34 of 42PBRC 2009 Could GDM hurt my baby in other ways? Gestational diabetes usually does not cause birth defects or deformities. Most developmental or physical defects happen during the first trimester of pregnancy, between the 1 st and 8 th week, and gestational diabetes typically develops around the 24 th week of pregnancy. Therefore, women with gestational diabetes typically have normal blood sugar levels during the first trimester, allowing the body and body systems of the fetus to develop normally.
35 of 42PBRC 2009 Could GDM hurt my baby in other ways? The fact that you have gestational diabetes will not cause diabetes in your baby. However, your child will be at a higher risk for developing type 2 diabetes in adulthood and may get it at a younger age (younger than 30). As your child grows, taking steps such as: eating a healthy diet, maintaining a healthy weight, and getting regular, moderate physical activity can help to reduce his or her risk. Macrosomic, or large-bodied babies are at higher risk for childhood and adult obesity.
36 of 42PBRC 2009 Things to keep in mind about delivery If you have gestational diabetes Blood Sugar and Insulin Balance Keeping blood sugar levels under control during labor and delivery is vital for both you and your baby’s health. If you did not have to take insulin during the pregnancy, then you won’t need it during labor or delivery; however, if you did have to take insulin during pregnancy, then you may receive an insulin shot when labor begins or during labor. Early Delivery Gestational diabetes puts women at higher risk for a condition known as preeclampsia late in pregnancy. Preeclampsia is a condition associated with sudden blood pressure increases, which can be quite serious. Unfortunately, the only cure to preeclampsia is delivery of the baby, but delivery may not be the best option for your health or for the health of your baby. Your health care provider will keep you under close watch if this condition develops, determining whether early delivery is safe and needed. Cesarean Delivery This is a type of delivery used to deliver the baby, as opposed to natural delivery through the vagina. Cesarean delivery is also referred to as a cesarean section, or “C” section. Simply having gestational diabetes is not reason alone to have a C section, but your health care provider may have other reasons for choosing this option, such as changes in your health or your baby’s health during delivery.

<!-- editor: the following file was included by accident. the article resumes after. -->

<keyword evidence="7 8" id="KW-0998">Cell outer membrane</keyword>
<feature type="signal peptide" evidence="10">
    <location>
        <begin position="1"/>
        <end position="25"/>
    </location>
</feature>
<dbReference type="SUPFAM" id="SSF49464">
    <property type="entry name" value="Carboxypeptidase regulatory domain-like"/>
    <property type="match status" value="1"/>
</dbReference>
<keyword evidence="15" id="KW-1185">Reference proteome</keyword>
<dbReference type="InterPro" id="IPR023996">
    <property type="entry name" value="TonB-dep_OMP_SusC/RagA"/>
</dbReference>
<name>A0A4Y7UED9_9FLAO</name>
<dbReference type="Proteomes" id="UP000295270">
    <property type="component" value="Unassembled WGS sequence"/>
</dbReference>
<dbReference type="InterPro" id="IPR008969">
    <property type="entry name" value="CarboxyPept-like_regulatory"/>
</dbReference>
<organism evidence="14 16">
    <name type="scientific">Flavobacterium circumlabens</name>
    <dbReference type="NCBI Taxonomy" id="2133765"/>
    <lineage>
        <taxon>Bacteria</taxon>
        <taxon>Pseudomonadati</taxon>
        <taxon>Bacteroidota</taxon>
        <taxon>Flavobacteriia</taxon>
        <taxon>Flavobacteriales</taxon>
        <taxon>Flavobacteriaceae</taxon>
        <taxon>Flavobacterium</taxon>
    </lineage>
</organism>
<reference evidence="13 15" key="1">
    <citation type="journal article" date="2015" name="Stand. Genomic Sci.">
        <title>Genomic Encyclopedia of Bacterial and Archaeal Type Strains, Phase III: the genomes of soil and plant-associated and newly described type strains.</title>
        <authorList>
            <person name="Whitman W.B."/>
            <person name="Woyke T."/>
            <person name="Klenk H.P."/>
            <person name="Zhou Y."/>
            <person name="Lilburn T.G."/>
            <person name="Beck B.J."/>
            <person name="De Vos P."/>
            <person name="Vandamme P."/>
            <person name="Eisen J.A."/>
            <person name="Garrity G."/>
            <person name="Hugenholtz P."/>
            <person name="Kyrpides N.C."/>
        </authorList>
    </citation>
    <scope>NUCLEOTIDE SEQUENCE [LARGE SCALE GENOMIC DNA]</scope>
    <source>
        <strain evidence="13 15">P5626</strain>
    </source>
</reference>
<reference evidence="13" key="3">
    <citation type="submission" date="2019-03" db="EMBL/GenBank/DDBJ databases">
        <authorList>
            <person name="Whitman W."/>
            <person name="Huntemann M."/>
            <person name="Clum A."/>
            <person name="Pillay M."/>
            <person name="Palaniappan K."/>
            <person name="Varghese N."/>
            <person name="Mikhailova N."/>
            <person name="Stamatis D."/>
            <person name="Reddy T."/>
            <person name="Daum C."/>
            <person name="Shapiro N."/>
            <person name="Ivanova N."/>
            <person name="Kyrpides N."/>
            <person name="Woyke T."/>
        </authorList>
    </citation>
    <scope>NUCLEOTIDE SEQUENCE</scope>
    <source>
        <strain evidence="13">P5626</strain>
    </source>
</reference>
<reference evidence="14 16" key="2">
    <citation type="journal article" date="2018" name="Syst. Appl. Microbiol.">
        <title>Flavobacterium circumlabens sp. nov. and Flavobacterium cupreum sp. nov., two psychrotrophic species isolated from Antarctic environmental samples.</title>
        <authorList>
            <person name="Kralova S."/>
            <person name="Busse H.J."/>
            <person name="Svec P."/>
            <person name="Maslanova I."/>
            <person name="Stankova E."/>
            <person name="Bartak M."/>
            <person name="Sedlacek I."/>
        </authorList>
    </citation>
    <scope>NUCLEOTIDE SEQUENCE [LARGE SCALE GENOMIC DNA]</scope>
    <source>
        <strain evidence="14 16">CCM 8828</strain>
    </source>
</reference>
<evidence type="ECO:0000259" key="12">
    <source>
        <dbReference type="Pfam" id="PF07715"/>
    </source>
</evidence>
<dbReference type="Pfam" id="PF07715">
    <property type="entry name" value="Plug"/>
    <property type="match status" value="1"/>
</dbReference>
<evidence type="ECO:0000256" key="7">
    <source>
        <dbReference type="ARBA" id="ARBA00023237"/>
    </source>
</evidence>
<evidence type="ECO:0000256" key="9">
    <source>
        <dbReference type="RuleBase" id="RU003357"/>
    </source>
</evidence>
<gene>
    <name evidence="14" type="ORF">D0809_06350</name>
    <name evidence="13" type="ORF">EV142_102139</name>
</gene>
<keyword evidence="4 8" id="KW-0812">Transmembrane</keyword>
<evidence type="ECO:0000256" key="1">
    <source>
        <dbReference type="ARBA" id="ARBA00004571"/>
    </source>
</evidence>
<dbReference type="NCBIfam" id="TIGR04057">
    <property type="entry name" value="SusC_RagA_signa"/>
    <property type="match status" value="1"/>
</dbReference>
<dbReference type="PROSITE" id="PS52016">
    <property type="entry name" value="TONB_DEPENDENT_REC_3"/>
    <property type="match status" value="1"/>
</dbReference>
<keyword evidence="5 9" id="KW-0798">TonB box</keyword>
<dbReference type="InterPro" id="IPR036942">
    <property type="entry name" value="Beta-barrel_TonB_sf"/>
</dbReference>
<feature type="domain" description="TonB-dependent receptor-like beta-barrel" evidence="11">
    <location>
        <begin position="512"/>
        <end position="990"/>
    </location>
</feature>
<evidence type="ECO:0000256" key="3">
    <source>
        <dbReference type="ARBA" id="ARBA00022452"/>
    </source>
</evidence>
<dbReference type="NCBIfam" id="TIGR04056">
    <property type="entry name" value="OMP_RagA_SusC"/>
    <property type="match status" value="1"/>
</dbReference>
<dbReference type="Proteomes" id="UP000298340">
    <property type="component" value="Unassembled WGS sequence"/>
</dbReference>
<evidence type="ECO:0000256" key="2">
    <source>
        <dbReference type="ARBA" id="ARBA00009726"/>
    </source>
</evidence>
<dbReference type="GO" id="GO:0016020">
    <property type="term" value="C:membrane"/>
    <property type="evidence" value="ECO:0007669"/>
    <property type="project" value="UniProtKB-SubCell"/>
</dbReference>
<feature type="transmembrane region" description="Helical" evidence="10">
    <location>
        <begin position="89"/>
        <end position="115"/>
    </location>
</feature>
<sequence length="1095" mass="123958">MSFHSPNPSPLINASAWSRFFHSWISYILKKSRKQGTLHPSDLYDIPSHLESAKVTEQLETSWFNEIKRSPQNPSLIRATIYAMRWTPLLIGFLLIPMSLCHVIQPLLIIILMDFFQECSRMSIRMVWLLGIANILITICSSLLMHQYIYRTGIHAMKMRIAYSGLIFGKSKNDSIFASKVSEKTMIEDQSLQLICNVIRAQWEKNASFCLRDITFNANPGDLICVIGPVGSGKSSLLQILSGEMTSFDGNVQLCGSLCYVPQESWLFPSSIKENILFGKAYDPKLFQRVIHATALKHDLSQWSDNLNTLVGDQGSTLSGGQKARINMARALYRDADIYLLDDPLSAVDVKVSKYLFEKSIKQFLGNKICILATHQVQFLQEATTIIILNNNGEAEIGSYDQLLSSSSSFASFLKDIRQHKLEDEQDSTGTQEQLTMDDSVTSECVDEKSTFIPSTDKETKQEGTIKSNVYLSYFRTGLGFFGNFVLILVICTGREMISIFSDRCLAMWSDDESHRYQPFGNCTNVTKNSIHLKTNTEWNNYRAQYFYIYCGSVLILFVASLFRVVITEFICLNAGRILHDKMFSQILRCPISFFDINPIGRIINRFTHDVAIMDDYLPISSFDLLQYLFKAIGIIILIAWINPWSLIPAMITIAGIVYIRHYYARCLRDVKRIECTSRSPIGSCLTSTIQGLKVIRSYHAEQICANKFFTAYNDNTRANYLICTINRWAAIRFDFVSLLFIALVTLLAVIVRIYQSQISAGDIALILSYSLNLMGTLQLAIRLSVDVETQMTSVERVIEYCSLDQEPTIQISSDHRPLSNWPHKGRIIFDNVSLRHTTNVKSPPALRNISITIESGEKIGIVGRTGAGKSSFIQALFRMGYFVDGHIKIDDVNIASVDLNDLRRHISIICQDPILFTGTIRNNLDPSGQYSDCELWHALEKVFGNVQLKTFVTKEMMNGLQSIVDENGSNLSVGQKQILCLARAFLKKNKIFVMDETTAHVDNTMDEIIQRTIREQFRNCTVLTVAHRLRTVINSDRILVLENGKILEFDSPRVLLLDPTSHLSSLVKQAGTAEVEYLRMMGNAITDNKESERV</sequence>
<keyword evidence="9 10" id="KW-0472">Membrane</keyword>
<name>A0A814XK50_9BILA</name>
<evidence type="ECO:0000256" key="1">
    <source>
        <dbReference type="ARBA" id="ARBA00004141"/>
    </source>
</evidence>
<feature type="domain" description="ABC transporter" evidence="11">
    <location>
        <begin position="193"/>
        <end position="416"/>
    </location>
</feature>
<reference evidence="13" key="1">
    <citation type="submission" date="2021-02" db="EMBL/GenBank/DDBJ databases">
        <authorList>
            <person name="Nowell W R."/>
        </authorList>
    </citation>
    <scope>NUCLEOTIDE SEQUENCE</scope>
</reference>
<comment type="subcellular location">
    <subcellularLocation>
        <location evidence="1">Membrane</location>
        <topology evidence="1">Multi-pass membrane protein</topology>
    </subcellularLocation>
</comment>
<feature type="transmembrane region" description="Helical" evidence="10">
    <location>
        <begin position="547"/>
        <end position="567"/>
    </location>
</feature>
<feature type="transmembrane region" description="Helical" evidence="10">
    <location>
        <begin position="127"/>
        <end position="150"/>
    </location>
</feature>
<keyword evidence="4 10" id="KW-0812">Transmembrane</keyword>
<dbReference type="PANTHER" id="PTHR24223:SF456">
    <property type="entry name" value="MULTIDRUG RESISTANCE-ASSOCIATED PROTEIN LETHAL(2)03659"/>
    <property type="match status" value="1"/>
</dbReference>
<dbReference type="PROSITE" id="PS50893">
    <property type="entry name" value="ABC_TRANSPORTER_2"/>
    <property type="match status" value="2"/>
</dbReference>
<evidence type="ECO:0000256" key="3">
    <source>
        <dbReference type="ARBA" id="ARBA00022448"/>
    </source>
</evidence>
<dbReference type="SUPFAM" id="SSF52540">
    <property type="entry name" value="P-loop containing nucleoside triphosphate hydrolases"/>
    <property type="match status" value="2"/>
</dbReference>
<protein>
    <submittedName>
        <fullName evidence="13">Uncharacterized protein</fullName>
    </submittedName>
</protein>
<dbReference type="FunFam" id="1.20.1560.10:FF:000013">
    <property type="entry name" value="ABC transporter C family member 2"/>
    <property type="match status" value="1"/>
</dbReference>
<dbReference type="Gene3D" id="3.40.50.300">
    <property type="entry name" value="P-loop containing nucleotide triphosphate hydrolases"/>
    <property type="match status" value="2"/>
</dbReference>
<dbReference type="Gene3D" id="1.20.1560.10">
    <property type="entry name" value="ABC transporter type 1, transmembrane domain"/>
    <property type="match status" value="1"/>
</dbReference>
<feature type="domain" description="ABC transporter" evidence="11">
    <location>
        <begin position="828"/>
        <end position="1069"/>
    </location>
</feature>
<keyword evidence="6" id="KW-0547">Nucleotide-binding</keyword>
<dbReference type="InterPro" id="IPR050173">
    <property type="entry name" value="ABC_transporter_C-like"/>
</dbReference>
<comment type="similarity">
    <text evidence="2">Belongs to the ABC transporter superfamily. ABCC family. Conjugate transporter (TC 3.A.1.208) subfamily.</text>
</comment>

37 of 42PBRC 2009 Will I have diabetes after having my baby? Shortly after the baby is born, the placenta is “delivered.” Since the placenta is what was causing the insulin resistance, when it is gone, gestational diabetes usually resolves as well. Just by having had gestational diabetes, you have a 40% higher chance of developing type 2 diabetes later in life than women who did not have the condition during pregnancy. Keeping your weight within a healthy range and keeping up regular, moderate physical activity after your baby is born can help lower your risk for developing type 2 diabetes.
38 of 42PBRC 2009 What should I do after delivery? Six weeks after your baby is born, you should have a blood test to find out whether your blood sugar level is back to normal. Based on the results you will fall into one of the three categories: If your category is…You should… Normal Get checked for diabetes every 3 years Impaired Glucose Tolerance Get checked for diabetes every year, and talk with your health care provider to learn about ways to lower your risk for developing diabetes. Diabetic Work with your health care provider in setting up a treatment plan for your diabetes.
39 of 42PBRC 2009 Importance of checking often Getting checked for diabetes is important because Type 2 diabetes shows few symptoms. The only way to know for sure is to have a blood test that reveals a higher-than-normal blood sugar level. If you notice any of these things, you should tell your health care provider right away: Being very thirsty Urinating often Feeling constantly or overly tired Losing weight quickly and/or without reason
40 of 42PBRC 2009 Will I develop Type 2 diabetes in the future? 1. You developed gestational diabetes before your 24 th week of pregnancy. 2. Your blood sugar level during pregnancy was consistently on the high end of the healthy range. 3. Your blood sugar levels after the baby was born were higher-than-average, according to your health care provider. 4. You are in the impaired glucose tolerance category. 5. You are obese, according to your health care provider. 6. You have diabetes in your family. 7. You belong to a high-risk ethnic group (Hispanic, African American, Native American, South or East Asian, Pacific Islander, Indigenous Australian). 8. You have had gestational diabetes with other pregnancies. There are certain traits which increase the chances: With one or more of these traits, you should talk to your doctor about Type 2 diabetes.
41 of 42PBRC 2009 Should I breastfeed having gestational diabetes? Yes, women with gestational diabetes should breastfeed their babies, if possible. Breastfeeding is not only beneficial to the baby, but it is also beneficial to the mother. Breastfeeding allows the body to use extra calories stored during pregnancy, allowing for weight loss. A weight loss after having the baby not only enhances overall health, but also helps to reduce the risk of developing type 2 diabetes later in life. Breastfeeding is also believed to help lower fasting blood glucose levels in mothers.
Division of Education Phillip Brantley, PhD, Director Pennington Biomedical Research Center Claude Bouchard, PhD, Executive Director Heli J. Roy, PhD, RD Shanna Lundy, BS Beth Kalicki Edited : October 2009 Division of Education
43 of 42PBRC 2006 Sites All diabetes-related information is from the National Institute of Child Health and Human Development. Available at: